Is it not an outright oxymoron for a company such as Walmart to pinch pennies when it comes to its non-supervisory employees even as it is oriented to the social good of society through its "corporate social responsibility" (CSR) programs? Leslie Dach, a former executive at Walmart who had been behind several such initiatives liked to make the point that striving to make a dent in societal problems can dovetail with a company’s own financial interests. The two need not conflict. I submit that this is not good enough for a company's management authentically into "giving something back." Specifically, the social-good initiatives should be integrated with company operations. Walmart can indeed be criticized from this standpoint, particular since Sam Walton's sons cut non-supervisory employee sickness and vacation days. I suspect that the illusion foisted on the general public is likely to burst one day as the bones of the stores' operations are laid bare (i.e., the curtain is pulled back to reveal for the public the proverbial man behind the curtain). Let's hope that other companies can learn from, and thus improve on Walmart's dual strategies.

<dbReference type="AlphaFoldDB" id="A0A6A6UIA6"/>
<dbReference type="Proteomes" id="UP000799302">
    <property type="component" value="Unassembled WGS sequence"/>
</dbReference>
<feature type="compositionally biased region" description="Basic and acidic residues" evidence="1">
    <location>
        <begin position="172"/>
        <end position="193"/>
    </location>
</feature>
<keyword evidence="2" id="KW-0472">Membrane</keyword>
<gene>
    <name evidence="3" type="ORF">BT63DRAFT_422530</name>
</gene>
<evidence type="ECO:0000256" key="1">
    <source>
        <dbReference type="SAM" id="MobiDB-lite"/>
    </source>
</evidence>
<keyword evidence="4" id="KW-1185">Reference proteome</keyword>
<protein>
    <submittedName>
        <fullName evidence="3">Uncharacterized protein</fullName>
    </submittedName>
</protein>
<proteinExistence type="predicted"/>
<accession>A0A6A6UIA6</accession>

The full essay is at "Walmart: Beneath the Corporate Social Responsibility."